Think about how controversial it is that Elon Musk runs a car company and meddles in rockets and solar power, or that Jack Dorsey runs an online communications platform and also a payment processor. Medical technology and "Fun Cool Free" are still further apart. The Securities and Exchange Commission's explanation of the disparity is that neither company actually did much of anything, other than spend investor money. Elsewhere, part 5 of the Intercept's penny stock series is maybe about death-spiral convertibles? 

Disney might buy Twitter.

Disney might buy Twitter!

Walt Disney Co. is working with a financial adviser to evaluate a possible bid for Twitter Inc., according to people familiar with the matter.

And:

“It’s a video distribution play,” said James Cakmak, an analyst at Monness Crespi Hardt & Co. “What Disney has to think about is what is its place in a post cord-cutting world. They are investing in technology for distribution -- and this would give them the platform to reach audiences around the world.”

I am an inveterate pessimist about all things Twitter, but I hope this happens, just because it is so fun to imagine the culture clashes. "Imagining a glorious future where ISIS is using Disney software to recruit," Charlie Warzel tweeted, but even imagining a future where Disney publishes that tweet is delightful.

People are worried about unicorns.

The U.S. Department of Labor is worried that Palantir, the Spy Unicorn, is a suspiciously white unicorn, and is suing to get it to change its ways:

Investigators who reviewed Palantir’s hiring operation found that Asian applicants routinely were eliminated in the résumé-screening and telephone interview phases “despite being as qualified as white applicants,” the government said in the suit. “In addition, the majority of Palantir’s hiring into these positions came from an employee referral system that disproportionately excluded Asians.”

The complaint is full of, shall we say, statistical oddities ("For the QA Engineer position, from a pool of more than 730 qualified applicants -- approximately 77% of whom were Asian -- Palantir hired six non-Asian applicants and only one Asian applicant"), but the more important part may be the part about referrals. "The overwhelming preference for referrals, combined with Palantir's failure to ensure equal employment opportunity for all applicants without regard to race, resulted in a discriminatory hiring process against Asian applicants." Palantir is surely not alone in doing a lot of its hiring based on referrals from its current employees and their friends, and the Department of Labor is surely not wrong in worrying that a lot of Silicon Valley referral networks end up being pretty white. If the Department of Labor wins here, a lot of tech unicorns who do their hiring from referrals may get a bit nervous.

Elsewhere: "Rocket Internet would like to see your business idea."

People are worried about bond market liquidity.

"The Bank of England will start purchasing corporate bonds on Tuesday," and you know what that means:

BOE note-buying “is another nail in the coffin of corporate-bond liquidity,” said Jeroen van den Broek, ING Groep NV’s Amsterdam-based head of debt strategy and research. “It creates a real squeeze in the market.”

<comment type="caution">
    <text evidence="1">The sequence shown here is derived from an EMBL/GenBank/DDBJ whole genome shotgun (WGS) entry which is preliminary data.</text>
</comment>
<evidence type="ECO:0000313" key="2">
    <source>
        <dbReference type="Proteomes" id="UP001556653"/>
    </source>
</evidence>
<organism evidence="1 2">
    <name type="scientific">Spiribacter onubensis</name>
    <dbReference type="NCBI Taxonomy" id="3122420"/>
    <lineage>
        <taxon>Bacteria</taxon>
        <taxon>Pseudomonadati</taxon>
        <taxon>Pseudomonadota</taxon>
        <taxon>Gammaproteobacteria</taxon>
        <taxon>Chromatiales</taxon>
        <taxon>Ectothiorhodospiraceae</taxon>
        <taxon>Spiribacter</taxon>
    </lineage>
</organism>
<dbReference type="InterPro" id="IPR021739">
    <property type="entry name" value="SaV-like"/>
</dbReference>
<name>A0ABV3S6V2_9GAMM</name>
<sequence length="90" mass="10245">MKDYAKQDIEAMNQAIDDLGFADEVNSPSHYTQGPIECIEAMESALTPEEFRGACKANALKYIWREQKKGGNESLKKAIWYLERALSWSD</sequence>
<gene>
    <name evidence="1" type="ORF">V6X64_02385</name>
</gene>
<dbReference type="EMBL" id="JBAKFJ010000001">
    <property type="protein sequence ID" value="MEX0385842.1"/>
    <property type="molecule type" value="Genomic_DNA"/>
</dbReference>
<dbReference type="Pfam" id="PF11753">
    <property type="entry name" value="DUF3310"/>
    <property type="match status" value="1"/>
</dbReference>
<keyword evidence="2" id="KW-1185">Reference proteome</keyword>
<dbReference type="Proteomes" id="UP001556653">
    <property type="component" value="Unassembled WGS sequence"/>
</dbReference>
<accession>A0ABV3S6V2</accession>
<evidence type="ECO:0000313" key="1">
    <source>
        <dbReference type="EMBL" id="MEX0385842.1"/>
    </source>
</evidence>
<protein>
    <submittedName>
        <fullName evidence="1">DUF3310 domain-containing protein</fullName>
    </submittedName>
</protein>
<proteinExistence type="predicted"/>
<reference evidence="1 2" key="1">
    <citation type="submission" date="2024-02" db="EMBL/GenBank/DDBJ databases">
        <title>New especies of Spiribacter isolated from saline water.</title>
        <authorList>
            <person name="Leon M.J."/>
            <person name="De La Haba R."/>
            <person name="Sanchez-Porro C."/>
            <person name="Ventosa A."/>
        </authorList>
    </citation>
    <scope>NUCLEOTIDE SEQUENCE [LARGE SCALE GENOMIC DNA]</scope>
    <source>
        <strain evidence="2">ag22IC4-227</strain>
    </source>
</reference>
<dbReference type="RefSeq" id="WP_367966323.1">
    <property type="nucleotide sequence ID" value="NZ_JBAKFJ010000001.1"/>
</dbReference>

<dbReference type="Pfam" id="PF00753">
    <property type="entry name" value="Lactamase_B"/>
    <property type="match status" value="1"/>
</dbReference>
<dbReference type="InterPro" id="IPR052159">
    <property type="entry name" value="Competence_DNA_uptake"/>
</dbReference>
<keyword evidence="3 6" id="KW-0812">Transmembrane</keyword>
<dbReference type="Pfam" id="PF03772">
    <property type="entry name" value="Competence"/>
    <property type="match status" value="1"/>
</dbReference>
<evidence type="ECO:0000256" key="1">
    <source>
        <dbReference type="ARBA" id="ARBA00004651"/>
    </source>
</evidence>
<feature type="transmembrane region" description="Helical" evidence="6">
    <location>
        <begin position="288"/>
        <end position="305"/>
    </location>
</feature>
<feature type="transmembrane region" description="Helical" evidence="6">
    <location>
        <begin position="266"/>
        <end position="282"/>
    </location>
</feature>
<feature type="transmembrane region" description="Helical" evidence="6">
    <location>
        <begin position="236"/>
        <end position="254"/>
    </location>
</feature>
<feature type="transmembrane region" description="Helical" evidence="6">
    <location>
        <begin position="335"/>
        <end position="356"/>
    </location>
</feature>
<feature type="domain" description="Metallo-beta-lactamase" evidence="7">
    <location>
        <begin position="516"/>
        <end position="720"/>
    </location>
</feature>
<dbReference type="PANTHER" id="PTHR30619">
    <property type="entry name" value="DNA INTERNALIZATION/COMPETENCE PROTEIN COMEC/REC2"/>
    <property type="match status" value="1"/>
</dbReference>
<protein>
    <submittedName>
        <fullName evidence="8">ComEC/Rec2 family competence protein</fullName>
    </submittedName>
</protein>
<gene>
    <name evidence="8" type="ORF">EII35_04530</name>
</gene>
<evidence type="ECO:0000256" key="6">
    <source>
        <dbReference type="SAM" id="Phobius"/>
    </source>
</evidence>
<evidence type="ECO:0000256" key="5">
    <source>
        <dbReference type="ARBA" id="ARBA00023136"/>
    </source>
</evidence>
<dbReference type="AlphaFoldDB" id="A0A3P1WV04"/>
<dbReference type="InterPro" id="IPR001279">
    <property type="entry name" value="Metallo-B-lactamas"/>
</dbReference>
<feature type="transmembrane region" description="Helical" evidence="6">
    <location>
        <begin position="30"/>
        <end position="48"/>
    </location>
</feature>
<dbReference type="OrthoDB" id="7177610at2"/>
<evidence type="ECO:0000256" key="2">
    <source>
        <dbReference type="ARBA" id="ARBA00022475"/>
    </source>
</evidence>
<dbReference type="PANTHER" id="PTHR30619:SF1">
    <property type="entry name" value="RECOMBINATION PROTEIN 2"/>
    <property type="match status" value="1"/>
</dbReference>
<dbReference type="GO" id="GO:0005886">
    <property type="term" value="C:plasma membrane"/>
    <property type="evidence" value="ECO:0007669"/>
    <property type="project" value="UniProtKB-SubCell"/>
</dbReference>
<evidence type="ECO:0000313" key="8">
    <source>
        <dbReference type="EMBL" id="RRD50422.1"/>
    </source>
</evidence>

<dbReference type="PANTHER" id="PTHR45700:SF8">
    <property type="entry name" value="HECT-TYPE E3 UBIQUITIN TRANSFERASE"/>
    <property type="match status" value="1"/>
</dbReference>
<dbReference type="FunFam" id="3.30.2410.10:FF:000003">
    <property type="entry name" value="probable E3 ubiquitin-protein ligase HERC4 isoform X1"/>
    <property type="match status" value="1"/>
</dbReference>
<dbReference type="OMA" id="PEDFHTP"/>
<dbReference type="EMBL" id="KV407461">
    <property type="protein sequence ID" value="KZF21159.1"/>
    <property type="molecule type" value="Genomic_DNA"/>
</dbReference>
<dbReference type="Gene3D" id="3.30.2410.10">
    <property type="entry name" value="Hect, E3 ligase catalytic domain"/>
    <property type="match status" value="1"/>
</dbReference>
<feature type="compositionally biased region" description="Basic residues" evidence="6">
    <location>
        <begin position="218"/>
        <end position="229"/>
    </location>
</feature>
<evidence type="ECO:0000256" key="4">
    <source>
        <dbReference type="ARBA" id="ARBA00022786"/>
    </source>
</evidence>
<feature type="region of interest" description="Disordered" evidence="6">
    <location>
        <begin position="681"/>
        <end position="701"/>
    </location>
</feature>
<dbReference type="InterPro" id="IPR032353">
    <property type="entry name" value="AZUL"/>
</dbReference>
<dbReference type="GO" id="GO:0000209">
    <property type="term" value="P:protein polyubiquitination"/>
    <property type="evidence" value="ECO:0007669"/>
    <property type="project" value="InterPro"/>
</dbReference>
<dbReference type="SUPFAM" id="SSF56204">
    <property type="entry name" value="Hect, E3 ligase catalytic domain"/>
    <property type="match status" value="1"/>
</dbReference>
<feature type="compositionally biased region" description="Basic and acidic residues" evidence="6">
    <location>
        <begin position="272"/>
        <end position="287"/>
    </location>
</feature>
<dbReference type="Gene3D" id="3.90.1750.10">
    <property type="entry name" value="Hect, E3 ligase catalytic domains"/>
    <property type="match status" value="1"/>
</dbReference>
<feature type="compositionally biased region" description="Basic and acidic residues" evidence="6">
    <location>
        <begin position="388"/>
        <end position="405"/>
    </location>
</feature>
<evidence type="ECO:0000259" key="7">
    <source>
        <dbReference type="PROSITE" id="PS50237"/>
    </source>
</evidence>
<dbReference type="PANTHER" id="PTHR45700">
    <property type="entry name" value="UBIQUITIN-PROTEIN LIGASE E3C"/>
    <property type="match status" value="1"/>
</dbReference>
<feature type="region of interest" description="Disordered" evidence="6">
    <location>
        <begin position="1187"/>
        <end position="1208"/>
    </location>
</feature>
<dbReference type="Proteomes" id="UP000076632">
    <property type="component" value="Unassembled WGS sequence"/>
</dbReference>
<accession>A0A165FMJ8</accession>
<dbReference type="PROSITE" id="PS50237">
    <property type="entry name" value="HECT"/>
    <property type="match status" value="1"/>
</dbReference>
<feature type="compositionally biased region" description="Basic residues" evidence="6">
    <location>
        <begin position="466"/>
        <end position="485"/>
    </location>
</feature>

The problem in bond market liquidity is either not enough buyers, or too many. Elsewhere, ICAP is working on a "Sponsored Access Model" that would let investors trade directly on its interdealer bond trading platforms, if they're sponsored by a dealer. 

Me recently.

I wrote about mini-flash crashes

Also, in Money Stuff yesterday we talked a bit about my plan -- inspired by a Gretchen Morgenson column -- to start an index fund that will always just vote against executive pay and management proposals. Colorful twin hedge fund manager Kevin Gates e-mailed to say:

Years ago, Rich and I tried to start a company called Moxy Vote, to empower retail shareholders to get involved in corporate governance issues.  We got good press and were certainly providing a unique service.  But, the business failed miserably, in large part because retail investors don't seem to really care about corporate governance.  

That sounds about right, honestly! But I still think there's an angle here -- less "investor empowerment" and more "corporate capitalism is bad but whaddarya gonna do" -- and that it has gotten more marketable in the years since Moxy Vote. Also Moxy Vote seems to have been a way to help shareholders vote shares that they own directly; my fund would be a diversified index fund that does the voting itself, a much simpler value proposition. "You get exposure to the S&P 500," I will advertise, "but you get to tell those corporate fat cats exactly what you think of them!" I still think it can work.

Things happen.

Caesars Reaches Restructuring Deal With Its Major Creditors. Caesars owners play a rare game of Texas fold ‘em. Wall Street Shrinks Further in Asia With Goldman, BofA Cuts. CBOE, Bats Deal Creates New Exchange Behemoth. Asset-backed securities issuance revs up as US election nears. Wells Fargo Workers Claim Retaliation for Playing by the Rules. Appeals Court Tosses Antitrust Judgment Against American Express. Venezuelan oil major’s debt swap: the beginning of the end? A New Debate Over Pricing the Risks of Climate ChangeSheila Bair is worried about student loans. Peter Henning on the Cooperman insider trading case. SolarCity Accused of Taking Shingling Technology Secrets. Saudi King Cuts Once Untouchable Wage Bill to Save Money. Endogenous Debt Maturity and Rollover Risk. Mexican Peso Gives Clearest Market Signal That Trump Lost Debate. "During orientation for new employees, Goldman Sachs specifically used to use Mr. Trump as an example of the kind of prospective client to avoid." Distressed debt investors haven't donated much to Trump. Did Trump Just Admit He Doesn’t Pay Any Taxes? Strategist: 'Humanity' Would Be One Loser in a Donald Trump Presidency. Now You Can Spend All of Eternity With Your Pet. Power posing might be fake. Slow burns.               

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This column does not necessarily reflect the opinion of the editorial board or Bloomberg LP and its owners.

To contact the author of this story:
Matt Levine at mlevine51@bloomberg.net

To contact the editor responsible for this story:
James Greiff at jgreiff@bloomberg.net